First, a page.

MartiniPundit

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Posts Tagged ‘Navy

The Old Battlewagons

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Obsolete though they may be, there is still nothing like a battleship.  Strategy Page makes the case for bringing two of the last back:

These perceived shortfalls in fire support are the reason that there has been a lobbying effort to reactivate at least two of the Iowa-class battleships, led by the United States Naval Fire Support Association (USNFSA). The two ships that would return to service should the USNFSA get its way are the Iowa (the #2 turret has been nearly repaired, and the parts to complete the repairs are stored in that turret) and the Wisconsin. These ships would be equipped with shells developed from the HE-ER Mk 148 program (cancelled after the 1991 decommissioning of the battleships). The Ex-148 was slated to have a range of 91 kilometers using a 13.5-inch (343mm) shell in a sabot. An 11-inch (280mm) version would have had a range of 180 kilometers (equivalent to the 155mm AGS). These shells, at 1,400 pounds/635 kilograms and 694 pounds/315 kilograms respectively, are much larger than the shells from the 127mm and 155mm guns. For targets close to shore (within 15 miles/25 kilometers or so), the Iowas could use their regular shells, either the 2,700-pound (1,225-kilogram) armor-piercing shell or the 1,900-pound (862-kilogram) high-capacity shell. This is possible due to the fact that the Iowa-class battleships carry much more armor than the Burke and Zumwalt-class destroyers, and are thus much more resistant to damage.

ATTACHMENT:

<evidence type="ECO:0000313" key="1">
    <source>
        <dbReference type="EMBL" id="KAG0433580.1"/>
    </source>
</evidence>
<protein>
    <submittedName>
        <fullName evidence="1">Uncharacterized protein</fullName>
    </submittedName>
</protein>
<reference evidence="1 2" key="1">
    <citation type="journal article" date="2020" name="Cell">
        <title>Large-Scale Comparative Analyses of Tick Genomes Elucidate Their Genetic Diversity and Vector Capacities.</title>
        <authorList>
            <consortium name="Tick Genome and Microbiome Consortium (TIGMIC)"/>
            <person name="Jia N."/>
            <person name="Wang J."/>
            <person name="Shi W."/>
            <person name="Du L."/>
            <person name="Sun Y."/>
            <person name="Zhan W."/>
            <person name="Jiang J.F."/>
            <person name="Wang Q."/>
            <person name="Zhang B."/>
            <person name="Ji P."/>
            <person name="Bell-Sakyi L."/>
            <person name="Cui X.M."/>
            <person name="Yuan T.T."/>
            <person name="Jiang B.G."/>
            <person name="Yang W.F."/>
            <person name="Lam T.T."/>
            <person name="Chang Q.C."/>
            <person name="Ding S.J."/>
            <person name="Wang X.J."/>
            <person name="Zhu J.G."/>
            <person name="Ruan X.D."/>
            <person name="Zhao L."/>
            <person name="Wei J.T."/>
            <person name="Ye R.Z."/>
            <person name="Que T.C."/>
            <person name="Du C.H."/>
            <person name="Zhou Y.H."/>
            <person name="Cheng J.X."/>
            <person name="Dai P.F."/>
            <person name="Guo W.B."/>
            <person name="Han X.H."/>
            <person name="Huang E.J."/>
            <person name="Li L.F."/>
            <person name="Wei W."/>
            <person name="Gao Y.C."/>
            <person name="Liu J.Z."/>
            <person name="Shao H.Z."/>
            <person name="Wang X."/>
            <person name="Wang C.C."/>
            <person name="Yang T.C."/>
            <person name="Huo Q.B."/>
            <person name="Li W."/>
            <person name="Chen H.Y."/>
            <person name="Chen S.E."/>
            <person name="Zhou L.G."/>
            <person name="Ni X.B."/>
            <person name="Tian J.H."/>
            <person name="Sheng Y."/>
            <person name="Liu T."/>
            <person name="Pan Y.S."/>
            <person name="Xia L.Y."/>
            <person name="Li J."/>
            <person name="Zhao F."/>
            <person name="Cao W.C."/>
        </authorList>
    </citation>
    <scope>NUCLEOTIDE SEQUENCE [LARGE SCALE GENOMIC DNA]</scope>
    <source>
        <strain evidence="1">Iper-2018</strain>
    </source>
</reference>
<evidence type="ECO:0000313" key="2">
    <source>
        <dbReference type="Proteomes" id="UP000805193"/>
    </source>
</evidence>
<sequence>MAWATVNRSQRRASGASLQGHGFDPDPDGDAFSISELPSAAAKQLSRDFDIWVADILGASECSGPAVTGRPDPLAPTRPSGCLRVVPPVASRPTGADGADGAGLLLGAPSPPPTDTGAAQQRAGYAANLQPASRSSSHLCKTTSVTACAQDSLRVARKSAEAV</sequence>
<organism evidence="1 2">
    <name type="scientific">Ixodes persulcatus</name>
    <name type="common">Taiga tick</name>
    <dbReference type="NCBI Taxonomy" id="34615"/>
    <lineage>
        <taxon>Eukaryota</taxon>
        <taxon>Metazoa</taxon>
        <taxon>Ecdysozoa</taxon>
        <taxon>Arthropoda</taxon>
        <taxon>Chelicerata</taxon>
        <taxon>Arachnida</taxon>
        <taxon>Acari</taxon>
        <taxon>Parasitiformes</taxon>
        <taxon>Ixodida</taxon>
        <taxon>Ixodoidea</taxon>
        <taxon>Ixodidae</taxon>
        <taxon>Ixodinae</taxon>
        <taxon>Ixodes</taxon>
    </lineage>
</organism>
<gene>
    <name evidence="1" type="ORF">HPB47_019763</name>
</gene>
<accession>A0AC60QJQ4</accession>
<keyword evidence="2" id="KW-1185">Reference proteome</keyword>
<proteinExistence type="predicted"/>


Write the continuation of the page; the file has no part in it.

The Iowa class has certainly been among the most long-lived of US warships.  Four were commisioned during WWII: Iowa (BB61), New Jersey (BB62), Missouri (BB63), and Wisconsin (BB64).  Two more, the Illinois (BB65) and the Kentucky (BB66) were never completed. The ships cost the taxpayers $100 million each in 1944, but they can be said to be a bargain given that they are still potentially viable warships six decades later.  One, the Missouri saw the surrender of the Japanese Empire in Tokyo Bay and is now a museum ship at Pearl Harbor.  The New Jersey is slated to become a museum.  With nine 16 inch guns apiece, the Iowa and the Wisconsin represent more artillery firepower than most countries possess.  As with ships like the German Bismarck and the Japanese Yamato, they were the epitome of the battleship (the Montana Class, had any been built, would have eclipsed the Iowas).  While those ships and their sisters are long gone, the Iowa class stands ready to serve again. Surely something to consider.

Here are all four.  That’s the Iowa in the foreground.

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Written by martinipundit

June 29, 2004 at 11:18 pm

Posted in Military, Ships

Tagged with , ,

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